Ok, so that might be a rather strong headline, but it was the best I could think of to describe what is currently going on. (That’s Nero fiddling while Rome burns, btw).
It’s no secret that I am dissappointed that the BBC has spent so much time and money trying to re-invent the wheel For The Glory of the Corporation. I think the BBC should do more, a LOT more, to hook into the innovation happening in technology companies in the private sector, and at the same time allowing private sector companies to innovate around the products the BBC produces. And that does not mean just commissioning more user interface design, or the odd microsite, from a bunch of agencies. If it did so, the BBC might even find some products it quite liked and could use to make the BBC better. Really. No kidding.
Yes, you can talk to me about Rights (“but we don’t have the release forms for that show’s music to be used online!” Yawn.) till the cows come home. That’s what the BBC should do. And I do not mean just organising another barcamp style event for geeks to feel warm and cuddly about the Beeb (with apologies to those great guys over at BBC Backstage).
I’m talking about turning the BBC into a platform that UK startup technology companies can work on and with.
• The BBC breached its 2007/2008 budget by a whopping 48%.
• Two-thirds of the £35.8m overspend was down to “misallocation of general overheads and costs” such as failing to include costs such as the buildings that house its digital teams. Oh yes.
• Who gets fired? No one. (Thats OK though – former digital head Ashley Highfield has already jumped ship).
• Will the spend go down? No. They are adding £4.4m extra and taking the baseline budget for 2007/2008 of £74.2m to £114.4m, a 54% increase. Trebles all round!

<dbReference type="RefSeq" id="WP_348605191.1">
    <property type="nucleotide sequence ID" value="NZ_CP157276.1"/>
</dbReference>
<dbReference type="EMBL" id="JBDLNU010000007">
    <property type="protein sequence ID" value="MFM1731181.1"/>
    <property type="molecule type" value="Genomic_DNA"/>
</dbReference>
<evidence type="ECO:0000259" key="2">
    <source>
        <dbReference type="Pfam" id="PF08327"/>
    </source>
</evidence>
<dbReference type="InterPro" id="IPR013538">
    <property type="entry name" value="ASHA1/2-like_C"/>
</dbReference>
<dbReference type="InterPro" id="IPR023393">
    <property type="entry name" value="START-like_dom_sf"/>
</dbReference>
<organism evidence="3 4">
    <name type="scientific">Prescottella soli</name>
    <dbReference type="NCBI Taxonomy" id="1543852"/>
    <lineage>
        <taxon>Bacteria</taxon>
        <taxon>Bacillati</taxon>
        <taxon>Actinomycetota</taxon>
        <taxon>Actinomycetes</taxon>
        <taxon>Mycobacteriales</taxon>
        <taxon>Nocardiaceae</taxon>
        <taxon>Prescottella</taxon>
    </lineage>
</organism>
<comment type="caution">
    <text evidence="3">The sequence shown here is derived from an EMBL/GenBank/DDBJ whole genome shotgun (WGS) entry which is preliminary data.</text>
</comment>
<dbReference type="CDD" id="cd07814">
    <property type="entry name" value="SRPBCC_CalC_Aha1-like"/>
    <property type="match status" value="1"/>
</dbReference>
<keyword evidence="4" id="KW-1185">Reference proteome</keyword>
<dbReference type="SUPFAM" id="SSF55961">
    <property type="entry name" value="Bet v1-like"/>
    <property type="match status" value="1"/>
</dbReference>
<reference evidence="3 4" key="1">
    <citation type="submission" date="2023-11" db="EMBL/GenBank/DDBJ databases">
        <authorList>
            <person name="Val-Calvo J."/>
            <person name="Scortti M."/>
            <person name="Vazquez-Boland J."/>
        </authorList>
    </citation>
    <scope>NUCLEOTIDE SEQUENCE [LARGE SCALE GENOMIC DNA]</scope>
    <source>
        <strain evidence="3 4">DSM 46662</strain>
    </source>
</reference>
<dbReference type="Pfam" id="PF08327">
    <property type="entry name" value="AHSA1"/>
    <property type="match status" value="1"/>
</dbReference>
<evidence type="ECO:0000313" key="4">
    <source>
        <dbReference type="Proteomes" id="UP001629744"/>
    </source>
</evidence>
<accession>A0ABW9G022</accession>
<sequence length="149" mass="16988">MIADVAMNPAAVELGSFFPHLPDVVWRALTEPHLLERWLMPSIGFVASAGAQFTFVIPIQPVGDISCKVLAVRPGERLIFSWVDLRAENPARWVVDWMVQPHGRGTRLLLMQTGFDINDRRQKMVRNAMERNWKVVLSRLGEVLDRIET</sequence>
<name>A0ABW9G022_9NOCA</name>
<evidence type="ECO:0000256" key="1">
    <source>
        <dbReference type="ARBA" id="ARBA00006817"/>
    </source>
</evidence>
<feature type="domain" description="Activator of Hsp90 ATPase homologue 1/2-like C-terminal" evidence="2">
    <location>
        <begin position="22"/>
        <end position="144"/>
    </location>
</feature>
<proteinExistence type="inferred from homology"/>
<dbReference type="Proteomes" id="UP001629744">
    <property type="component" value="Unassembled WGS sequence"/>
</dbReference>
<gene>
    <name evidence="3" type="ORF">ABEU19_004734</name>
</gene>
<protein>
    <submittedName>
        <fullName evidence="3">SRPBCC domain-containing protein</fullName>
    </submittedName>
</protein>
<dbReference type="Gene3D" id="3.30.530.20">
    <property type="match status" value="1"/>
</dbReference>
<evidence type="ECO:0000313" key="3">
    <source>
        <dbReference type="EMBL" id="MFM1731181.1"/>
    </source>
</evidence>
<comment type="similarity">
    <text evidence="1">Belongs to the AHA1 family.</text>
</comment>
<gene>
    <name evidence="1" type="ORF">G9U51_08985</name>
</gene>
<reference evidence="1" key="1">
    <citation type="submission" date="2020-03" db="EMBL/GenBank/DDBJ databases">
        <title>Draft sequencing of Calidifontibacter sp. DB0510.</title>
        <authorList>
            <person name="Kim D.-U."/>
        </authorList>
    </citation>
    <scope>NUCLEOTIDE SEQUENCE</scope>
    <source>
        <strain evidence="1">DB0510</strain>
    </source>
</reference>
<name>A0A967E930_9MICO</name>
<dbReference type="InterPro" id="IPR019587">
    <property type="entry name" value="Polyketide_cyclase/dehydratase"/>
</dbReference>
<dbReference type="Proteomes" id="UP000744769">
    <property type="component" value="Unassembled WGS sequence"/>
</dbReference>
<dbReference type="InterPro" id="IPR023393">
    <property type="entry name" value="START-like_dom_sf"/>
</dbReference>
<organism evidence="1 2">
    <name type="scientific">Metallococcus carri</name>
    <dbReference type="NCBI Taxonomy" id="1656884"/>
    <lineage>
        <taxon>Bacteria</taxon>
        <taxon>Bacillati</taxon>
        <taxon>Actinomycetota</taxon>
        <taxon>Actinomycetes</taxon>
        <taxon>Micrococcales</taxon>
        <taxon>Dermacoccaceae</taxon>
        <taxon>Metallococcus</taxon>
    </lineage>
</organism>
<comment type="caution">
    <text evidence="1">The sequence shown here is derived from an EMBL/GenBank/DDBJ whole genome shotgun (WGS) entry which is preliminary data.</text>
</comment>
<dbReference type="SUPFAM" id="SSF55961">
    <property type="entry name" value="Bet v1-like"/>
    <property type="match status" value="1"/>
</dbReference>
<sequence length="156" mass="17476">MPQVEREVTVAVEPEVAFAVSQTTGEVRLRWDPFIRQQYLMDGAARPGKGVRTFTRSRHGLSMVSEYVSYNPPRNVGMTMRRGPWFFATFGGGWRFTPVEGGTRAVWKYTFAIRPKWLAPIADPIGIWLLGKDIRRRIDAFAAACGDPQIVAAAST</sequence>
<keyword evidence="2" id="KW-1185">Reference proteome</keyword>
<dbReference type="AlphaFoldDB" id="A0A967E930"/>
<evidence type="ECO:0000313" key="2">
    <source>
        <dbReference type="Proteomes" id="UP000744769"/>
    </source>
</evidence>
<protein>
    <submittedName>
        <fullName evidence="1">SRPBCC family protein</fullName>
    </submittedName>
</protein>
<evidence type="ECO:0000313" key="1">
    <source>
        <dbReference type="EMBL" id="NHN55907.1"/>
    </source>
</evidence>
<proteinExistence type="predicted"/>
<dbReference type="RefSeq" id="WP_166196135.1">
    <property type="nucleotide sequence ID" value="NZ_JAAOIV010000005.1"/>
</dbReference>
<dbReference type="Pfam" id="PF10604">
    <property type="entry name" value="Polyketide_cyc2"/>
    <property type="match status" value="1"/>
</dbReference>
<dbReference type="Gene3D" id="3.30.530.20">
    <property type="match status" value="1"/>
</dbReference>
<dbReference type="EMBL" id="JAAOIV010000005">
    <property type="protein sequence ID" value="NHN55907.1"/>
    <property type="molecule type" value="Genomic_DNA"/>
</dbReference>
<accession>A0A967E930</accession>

• This does not take into account the BBC’s £400m “future media” budget, so the BBC actually has £500m to spend on digital media. Imagine what you could do with that…
• The Trust recommended three new levels of “protections” aimed at better controlling the BBC’s digital ambition: stricter financial controls, clearer definition for what each part of the website aims to achieve and an “independent” assessment of market impact where competitors risk being “overwhelmed by the scale of the BBC.”
• These rivals could now appeal to this mythical “independent” panel – which is in fact overseen by the BBC Trust. But guess what – the panel would most likely take 18 months to two years to adjudicate. Any startup trying to enter this process would be dead before it got going.
Now, I am not going to weigh into the argument the commercial newspaper sector normally has with the BBC. That’s just dull. They should be innovating just like the rest of the startup sector does on the smell of an oily rag, rather than whining about the BBC’s competition.
But the best way the BBC can now allay any fears about its market dominance is by building a platform for innovation. Not a policy – a real platform. With APIs even.
That way we’ll get our money/value back – and the BBC can start to give something back, not just TV and radio programmes, but a real platform for UK startups to become world beaters.
I’m starting a list of links to the small number of people inside the BBC who “get it”